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Sundog obliterated by a rocket 13 years ago

Sundog obliterated by a rocket 13 years ago

A rocket obliterates a sundog

On February 11, 2010, as NASA’s Solar Dynamics Observatory (SDO) launched into space, its path took it directly through an atmospheric optical phenomenon known as a sundog. And in the video above, you can hear observers gasp in surprise when the rainbow-hued sundog disappears as the spacecraft passes through that part of the atmosphere. Indeed, it was an auspicious beginning for a spacecraft that has aided in our understanding of our local star. And the launch also brought to light a new form of ice halo and taught those who love and study sky optics new insights into how shock waves interact with clouds.

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What is a sundog?

A sundog is a bright rainbow-colored spot in the sky, formed by refraction of sunlight through plate-shaped ice crystals drifting down from the sky like leaves fluttering from trees. Les Cowley of the website Atmospheric Optics explained what’s happening in the video at a post at Science@NASA:

When the rocket penetrated the cirrus, shock waves rippled through the cloud and destroyed the alignment of the ice crystals. This extinguished the sundog.

Sundog: Diagram of sun with halos and enlarged, labeled ice crystals.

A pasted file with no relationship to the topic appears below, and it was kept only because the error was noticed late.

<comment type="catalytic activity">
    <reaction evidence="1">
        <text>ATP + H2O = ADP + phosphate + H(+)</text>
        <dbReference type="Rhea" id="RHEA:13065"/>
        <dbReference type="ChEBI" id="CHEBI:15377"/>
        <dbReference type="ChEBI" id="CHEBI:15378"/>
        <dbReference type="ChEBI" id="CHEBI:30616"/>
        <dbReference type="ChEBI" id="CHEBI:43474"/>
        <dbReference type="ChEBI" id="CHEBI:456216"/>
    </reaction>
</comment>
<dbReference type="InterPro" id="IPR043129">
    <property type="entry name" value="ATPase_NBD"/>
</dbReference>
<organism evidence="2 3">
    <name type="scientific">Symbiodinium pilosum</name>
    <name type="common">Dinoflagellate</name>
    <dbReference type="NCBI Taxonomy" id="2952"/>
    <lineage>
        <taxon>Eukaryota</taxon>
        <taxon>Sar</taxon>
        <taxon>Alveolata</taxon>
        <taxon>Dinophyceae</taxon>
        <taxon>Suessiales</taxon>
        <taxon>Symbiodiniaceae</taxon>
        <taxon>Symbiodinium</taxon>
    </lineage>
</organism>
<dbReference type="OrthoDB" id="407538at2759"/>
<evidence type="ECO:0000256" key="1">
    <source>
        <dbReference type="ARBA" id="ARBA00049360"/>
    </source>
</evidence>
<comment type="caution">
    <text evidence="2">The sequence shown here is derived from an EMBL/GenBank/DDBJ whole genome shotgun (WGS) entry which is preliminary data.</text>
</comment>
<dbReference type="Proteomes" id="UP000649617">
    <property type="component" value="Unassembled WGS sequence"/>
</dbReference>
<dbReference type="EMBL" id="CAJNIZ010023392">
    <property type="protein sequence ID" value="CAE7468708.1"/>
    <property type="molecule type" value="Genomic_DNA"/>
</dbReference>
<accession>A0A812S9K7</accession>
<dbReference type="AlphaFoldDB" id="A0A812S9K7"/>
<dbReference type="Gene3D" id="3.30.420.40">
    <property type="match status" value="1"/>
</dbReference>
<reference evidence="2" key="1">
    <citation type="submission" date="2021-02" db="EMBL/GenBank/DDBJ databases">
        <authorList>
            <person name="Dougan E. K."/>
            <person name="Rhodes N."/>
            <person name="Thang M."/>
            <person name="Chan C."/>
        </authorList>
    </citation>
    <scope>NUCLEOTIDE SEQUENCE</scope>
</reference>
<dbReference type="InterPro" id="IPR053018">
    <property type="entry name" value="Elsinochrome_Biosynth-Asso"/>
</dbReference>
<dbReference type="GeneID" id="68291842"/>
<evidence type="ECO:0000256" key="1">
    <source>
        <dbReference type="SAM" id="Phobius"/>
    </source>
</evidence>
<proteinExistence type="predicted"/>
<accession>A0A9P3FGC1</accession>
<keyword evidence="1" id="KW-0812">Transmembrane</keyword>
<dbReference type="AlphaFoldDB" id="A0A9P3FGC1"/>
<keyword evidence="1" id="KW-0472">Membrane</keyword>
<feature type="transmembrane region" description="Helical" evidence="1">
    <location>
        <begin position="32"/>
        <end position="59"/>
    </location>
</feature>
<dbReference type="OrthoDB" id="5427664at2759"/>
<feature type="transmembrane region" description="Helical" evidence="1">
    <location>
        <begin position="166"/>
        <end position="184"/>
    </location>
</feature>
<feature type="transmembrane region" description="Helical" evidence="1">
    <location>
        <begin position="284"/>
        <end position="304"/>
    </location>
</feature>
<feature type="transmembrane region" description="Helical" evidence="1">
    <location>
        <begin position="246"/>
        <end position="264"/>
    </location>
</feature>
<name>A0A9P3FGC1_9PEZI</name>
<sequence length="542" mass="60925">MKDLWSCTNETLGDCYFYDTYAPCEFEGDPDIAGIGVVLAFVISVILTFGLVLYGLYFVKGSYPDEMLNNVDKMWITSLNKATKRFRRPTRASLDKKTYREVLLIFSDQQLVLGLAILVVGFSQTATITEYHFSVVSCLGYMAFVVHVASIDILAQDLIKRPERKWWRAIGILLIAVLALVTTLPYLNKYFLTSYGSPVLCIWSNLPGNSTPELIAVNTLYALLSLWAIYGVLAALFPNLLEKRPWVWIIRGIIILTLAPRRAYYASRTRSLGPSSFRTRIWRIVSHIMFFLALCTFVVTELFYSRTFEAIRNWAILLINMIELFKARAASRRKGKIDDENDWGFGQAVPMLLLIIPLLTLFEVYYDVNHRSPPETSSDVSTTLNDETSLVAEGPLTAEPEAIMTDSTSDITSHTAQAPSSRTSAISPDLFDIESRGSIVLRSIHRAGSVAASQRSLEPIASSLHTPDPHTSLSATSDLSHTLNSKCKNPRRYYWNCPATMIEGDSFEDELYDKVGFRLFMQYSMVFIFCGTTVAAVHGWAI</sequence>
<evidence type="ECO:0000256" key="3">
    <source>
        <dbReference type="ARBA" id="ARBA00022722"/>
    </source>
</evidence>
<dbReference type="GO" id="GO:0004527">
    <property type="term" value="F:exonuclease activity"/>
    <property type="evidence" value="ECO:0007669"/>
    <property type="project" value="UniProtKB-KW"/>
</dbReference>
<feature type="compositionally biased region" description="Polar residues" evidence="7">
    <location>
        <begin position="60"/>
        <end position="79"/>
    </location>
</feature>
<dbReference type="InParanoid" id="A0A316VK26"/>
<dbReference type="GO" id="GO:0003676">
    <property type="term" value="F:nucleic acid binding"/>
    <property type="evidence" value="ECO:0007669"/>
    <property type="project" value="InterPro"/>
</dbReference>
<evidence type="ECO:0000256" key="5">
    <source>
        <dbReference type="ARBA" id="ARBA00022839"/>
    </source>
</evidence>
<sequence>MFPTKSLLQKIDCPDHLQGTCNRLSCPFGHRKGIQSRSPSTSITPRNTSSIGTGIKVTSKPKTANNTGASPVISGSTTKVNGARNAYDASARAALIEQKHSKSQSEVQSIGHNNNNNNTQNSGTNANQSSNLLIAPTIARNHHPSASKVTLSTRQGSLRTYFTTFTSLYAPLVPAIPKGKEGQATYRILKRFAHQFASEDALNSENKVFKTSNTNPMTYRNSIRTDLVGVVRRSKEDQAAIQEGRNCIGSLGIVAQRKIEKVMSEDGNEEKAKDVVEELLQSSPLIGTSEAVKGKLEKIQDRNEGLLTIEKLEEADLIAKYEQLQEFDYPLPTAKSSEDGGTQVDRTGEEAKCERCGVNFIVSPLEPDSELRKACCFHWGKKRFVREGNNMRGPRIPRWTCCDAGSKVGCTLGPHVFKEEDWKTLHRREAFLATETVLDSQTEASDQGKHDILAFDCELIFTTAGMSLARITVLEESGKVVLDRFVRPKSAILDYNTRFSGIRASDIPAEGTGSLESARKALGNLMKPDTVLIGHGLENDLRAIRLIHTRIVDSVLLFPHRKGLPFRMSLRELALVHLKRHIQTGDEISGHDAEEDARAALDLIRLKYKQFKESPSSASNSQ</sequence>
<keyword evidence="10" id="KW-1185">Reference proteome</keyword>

In this simulation, a 22-degree halo surrounds the sun, which is flanked by sundogs. Read more at Les Cowley’s Atmospheric Optics. Image via Les Cowley.

A column of light

In the video, keep a close look out for the luminous column of white light that appears next to the Atlas V rocket that powered SDO’s 2011 launch. Although Cowley and other sky optics experts understood why the sundog disappeared, they didn’t understand the events that followed, specifically that white-light column. Cowley said:

A luminous column of white light appeared next to the Atlas V and followed the rocket up into the sky. We’d never seen anything like it.

Distant glowing rocket exhaust surrounded by thin circular lines in the clouds.
View larger. | When the Solar Dynamic Observatory (bright streak in lower left quadrant of photo) lifted off from Cape Canaveral on February 11, 2010, its launch enabled optics experts to discover a new form of ice halo. Image via NASA/ Goddard/ Anne Koslosky.

Cowley and colleague Robert Greenler at first couldn’t explain this column of light. Then they realized that the shock wave from the Atlas V organized the plate-shaped ice crystals. So Cowley explained:

The crystals are tilted between 8 and 12 degrees. Then they gyrate so that the main crystal axis describes a conical motion. Toy tops and gyroscopes do it. The Earth does it once every 26,000 years. The motion is ordered and precise.

Love it!

By the way, NASA’s Solar Dynamics Observatory has now been observing the sun for 13 years. It’s one of multiple observatories that keep an eye on our sun, part of NASA’s Living with a Star program. The video below highlights some of SDO’s achievements over the past decade.

Bottom line: On February 11, 2010, a solar observatory that was launched into space ripped apart a sundog as it passed through clouds, and created a new ice halo that amazed scientists.

Via Science@NASA

Via Les Cowley’s Atmospheric Optics

For the latest on the sun visit EarthSky’s sun page. Updated every day!

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